By Rachel Humphreys
BBC, Los Angeles
Early afternoon in downtown Los Angeles and the rush-hour traffic is starting to build.
US school buses: 47 million student rides daily
Among the rows of SUVs and fashionable convertibles, one familiar image wends its way through the stationary vehicles - a yellow school bus.
From the Hollywood sign on this coast to the Statue of Liberty on the other, few images of America are more iconic.
Each day the Los Angeles Unified School District ferries 82,700 children to and from school in more than 2,100 buses.
School buses are the largest mass transit system in the United States. Across the country some 450,000 take more than 25 million children to and from school.
Their colour - National School Bus Chrome Yellow - was first adopted in 1939.
It was decided that a uniform colour for school buses was needed and the yellow that is still used today was chosen for its high visibility.
Full-size school buses can seat 45 to 70 passengers. But there are in fact not one but seven different types.
Nowadays the buses are required to meet demanding federal safety standards involving body and chassis construction, mirror performance and exterior safety devices such as "stop" arms and warning light systems for other motorists.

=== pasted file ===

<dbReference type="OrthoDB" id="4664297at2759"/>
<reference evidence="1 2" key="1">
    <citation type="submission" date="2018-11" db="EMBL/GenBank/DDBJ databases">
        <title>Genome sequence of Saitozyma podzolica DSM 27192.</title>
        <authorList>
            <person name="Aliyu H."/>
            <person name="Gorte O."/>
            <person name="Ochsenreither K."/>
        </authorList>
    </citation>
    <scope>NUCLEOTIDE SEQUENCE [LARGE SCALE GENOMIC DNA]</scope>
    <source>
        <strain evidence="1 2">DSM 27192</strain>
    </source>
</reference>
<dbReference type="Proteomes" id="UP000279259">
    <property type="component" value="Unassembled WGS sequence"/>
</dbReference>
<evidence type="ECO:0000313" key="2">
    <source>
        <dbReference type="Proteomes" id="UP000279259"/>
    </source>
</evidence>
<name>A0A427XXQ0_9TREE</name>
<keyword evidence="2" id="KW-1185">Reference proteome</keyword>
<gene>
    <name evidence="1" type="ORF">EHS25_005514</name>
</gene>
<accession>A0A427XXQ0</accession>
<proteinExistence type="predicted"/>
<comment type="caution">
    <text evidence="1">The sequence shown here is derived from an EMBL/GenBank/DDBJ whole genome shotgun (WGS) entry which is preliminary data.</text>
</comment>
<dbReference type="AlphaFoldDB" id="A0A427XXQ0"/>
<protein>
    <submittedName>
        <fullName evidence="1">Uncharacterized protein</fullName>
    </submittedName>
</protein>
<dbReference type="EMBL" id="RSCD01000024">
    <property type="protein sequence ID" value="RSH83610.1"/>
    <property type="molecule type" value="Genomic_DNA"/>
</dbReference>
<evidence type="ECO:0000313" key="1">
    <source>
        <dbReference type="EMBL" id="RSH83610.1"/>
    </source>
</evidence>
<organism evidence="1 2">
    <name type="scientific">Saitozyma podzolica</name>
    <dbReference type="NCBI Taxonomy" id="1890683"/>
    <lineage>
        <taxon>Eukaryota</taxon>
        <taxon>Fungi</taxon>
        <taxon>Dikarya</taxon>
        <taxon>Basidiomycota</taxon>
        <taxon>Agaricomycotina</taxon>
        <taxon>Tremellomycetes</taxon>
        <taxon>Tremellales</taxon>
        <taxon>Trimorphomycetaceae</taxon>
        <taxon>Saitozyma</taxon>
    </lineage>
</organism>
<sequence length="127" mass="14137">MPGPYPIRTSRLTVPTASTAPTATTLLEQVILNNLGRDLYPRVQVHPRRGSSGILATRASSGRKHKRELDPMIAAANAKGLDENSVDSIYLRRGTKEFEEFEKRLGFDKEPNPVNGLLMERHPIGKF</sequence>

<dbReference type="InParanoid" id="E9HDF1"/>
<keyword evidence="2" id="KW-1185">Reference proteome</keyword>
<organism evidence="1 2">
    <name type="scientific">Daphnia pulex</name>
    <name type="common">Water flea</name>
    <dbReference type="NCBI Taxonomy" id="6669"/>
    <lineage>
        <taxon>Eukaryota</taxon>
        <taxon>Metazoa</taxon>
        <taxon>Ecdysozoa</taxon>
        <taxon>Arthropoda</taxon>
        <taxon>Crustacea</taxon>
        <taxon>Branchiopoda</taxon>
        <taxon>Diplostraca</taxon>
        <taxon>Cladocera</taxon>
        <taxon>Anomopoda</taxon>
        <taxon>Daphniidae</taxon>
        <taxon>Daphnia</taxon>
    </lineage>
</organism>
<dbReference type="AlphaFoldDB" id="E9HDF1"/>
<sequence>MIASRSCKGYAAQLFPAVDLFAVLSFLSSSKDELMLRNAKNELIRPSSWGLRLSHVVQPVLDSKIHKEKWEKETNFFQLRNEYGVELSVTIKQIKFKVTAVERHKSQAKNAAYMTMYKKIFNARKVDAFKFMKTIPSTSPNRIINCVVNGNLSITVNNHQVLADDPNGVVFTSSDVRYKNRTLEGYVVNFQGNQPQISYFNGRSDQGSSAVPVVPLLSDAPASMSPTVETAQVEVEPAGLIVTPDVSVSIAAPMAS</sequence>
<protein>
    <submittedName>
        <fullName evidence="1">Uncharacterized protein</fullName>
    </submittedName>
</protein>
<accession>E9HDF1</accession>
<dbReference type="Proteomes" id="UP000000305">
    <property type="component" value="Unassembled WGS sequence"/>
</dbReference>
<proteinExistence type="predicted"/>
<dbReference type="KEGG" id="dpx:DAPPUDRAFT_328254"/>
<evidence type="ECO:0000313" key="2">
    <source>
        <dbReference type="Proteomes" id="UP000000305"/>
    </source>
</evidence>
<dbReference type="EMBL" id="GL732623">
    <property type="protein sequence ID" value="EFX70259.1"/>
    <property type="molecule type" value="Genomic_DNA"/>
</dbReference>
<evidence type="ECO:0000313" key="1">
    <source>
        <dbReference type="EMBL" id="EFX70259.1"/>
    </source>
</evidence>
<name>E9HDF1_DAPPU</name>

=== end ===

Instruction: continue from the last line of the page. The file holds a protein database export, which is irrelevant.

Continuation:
The yellow school bus is an American success story. It is cost-effective with a safety record unequalled within the transportation industry.
According to the National Safety Council, the school bus is actually the safest form of ground transportation. Statistically they are 40 times safer than family cars.
Overtaking when "stop" signs are lit is a serious offence
The training and certification standards for the nation's bus drivers are high.
To qualify they must obtain a commercial driver's licence with a passenger endorsement and pass school bus-specific driving tests.
They also face drug and alcohol testing and criminal background checks.
The editor of School Bus Magazine, Steve Hirano, believes the US school bus has become an American icon because of its unmatched safety record - much of which is down to this dedicated legion of bus drivers.
"Their contribution to the overall safety of school bus transportation should not be underestimated," he said.
"Manoeuvring a 40-foot vehicle through tight traffic is an incredible feat, but school bus drivers are accustomed to handling traffic congestion even as they're monitoring the behaviour of 70 children in their rear-view mirrors."
A report for the Sutton Trust education charity in England says town, city and state governments in the US fund the buses - in general there is no federal subsidy.
Parents are increasingly being charged a fee, where state law allows.
Rules on who gets free travel vary, but typically involve anyone living more than one mile from school.
Steve Hirano believes there are lessons to be learnt from the yellow school buses.
"I certainly think the US version of school transportation would be a fantastic model for other countries around the world," he said.
"Many American parents take the school bus for granted, mainly because it has always worked so well. "